Report Profiles Reading and Mathematics Proficiency of High School Seniors
In 2005, the U.S. Department of Education’s Institute of Education Sciences administered reading and mathematics assessments to a representative national sample of high school seniors. Part of the National Assessment of Student Progress (NAEP), these assessments provide a snapshot of what students are learning in high school.
NAEP’s 2005 findings, presented in a new report, have implications for secondary and postsecondary education alike. According to the report, student performance in reading has declined since 1992 for all but the most advanced students. In mathematics, student performance could not be compared to previous years because of changes in test design, but the study did find troublingly low levels of mathematics proficiency: less than a quarter of high school seniors scored at the proficient level. In reading, the scores were slightly better, with more than a third scoring at the proficient level; nonetheless, less than half of the seniors who said they expected to attend a four-year college were proficient in reading.
The NAEP report describes specific abilities that correspond to “basic,” “proficient,” and “advanced” levels of performance. In reading, proficiency indicates the ability “to show an overall understanding of the text, which includes inferential as well as literal information” and the ability to analyze literary devices. Students who are proficient in mathematics, according to NAEP, “should be able to select strategies to solve problems and integrate concepts and procedures”; this includes the ability to perform calculations involving right triangle trigonometry, to “use measures of central tendency and variability of distributions,” and to “identify, manipulate, graph, and apply linear, quadratic, exponential, and inverse proportionality” functions.
- In 2005, 43 percent of white students, 16 percent of black students, 20 percent of Hispanic students, 36 percent of Asian/Pacific Islander students, and 26 percent of American Indian/Alaska Native students performed at or above the proficient level in reading.
- From 1992 to 2005, there was a two-point decrease (on NAEP’s five-hundred-point scale) in “reading for information,” a six-point decrease in “reading to perform a task,” and a twelve-point decrease in “reading for literary experience.”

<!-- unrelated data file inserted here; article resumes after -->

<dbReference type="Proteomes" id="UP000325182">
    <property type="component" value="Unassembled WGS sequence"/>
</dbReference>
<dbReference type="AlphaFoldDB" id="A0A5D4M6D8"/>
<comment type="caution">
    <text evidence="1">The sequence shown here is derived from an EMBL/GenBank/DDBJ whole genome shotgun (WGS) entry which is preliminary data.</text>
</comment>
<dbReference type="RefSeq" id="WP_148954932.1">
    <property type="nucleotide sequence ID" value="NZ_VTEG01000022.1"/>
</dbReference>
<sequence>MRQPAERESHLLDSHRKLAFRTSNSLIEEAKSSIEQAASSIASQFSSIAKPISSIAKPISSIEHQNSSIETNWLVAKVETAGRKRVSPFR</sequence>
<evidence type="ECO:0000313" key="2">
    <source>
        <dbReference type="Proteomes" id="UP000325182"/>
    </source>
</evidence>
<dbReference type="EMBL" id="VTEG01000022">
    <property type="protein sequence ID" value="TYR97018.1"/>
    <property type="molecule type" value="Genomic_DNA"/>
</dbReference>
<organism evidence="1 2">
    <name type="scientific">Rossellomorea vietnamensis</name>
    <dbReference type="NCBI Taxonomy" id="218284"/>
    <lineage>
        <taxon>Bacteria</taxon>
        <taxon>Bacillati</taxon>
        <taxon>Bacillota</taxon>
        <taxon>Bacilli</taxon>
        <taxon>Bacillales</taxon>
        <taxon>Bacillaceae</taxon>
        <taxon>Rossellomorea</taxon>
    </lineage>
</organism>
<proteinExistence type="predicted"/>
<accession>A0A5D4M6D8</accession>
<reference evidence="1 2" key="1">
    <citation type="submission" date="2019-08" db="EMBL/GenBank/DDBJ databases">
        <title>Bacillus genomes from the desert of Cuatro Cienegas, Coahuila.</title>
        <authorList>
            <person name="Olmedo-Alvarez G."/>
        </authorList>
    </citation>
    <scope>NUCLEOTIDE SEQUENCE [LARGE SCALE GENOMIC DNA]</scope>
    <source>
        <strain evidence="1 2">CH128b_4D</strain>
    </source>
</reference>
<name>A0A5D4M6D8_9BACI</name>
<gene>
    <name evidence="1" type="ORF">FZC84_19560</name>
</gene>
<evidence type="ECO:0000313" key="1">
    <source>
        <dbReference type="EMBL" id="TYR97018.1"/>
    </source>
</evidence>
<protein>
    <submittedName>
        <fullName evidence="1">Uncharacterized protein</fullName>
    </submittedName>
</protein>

- Seventeen percent of students who reported that neither of their parents finished high school and 47 percent of students who reported that at least one parent finished high school read at the proficient level.
- Fifteen percent of students who reported that they planned to work full-time after graduating from high school read at the proficient level, compared to 48 percent of those who planned to attend a four-year college.
- In 2005, 29 percent of white students, 6 percent of black students, 8 percent of Hispanic students, 36 percent of Asian/Pacific Islander students, and 6 percent of American Indian/Alaska Native students performed at or above the proficient level in mathematics.
- Seven percent of students who reported that neither of their parents finished high school and 34 percent of students who reported that at least one parent finished high school performed at the proficient level in mathematics.
- Fifteen percent of students who reported never taking a mathematics Advanced Placement class and 55 percent of those who did take such a class performed at the proficient level in mathematics.
More information about the report, including the complete findings of the NAEP assessments, is available online.
High school preparation in key areas such as reading and mathematics is a central concern of the newly released report from AAC&U’s Liberal Education and America’s Promise (LEAP) campaign, College Learning for the New Global Century. Visit LEAP online for more information about the campaign or to download (PDF) or purchase a copy of the report. The upcoming issue of Peer Review, “Student Preparation, Motivation, and Achievement,” provides additional information on achievement in high school and college preparation.
- Between 1992 and 2005, the percentage of high school seniors reading at or above a basic level decreased from 80 to 73 percent; the percentage reading at or above proficiency decreased from 40 to 35 percent.
- In 2005, only 23 percent of high school seniors performed at or above the proficient level in mathematics.
- Female students outperform male students by thirteen points on average in reading (based on NAEP’s five-hundred-point scale); in mathematics, male students outperform female students by an average of two points.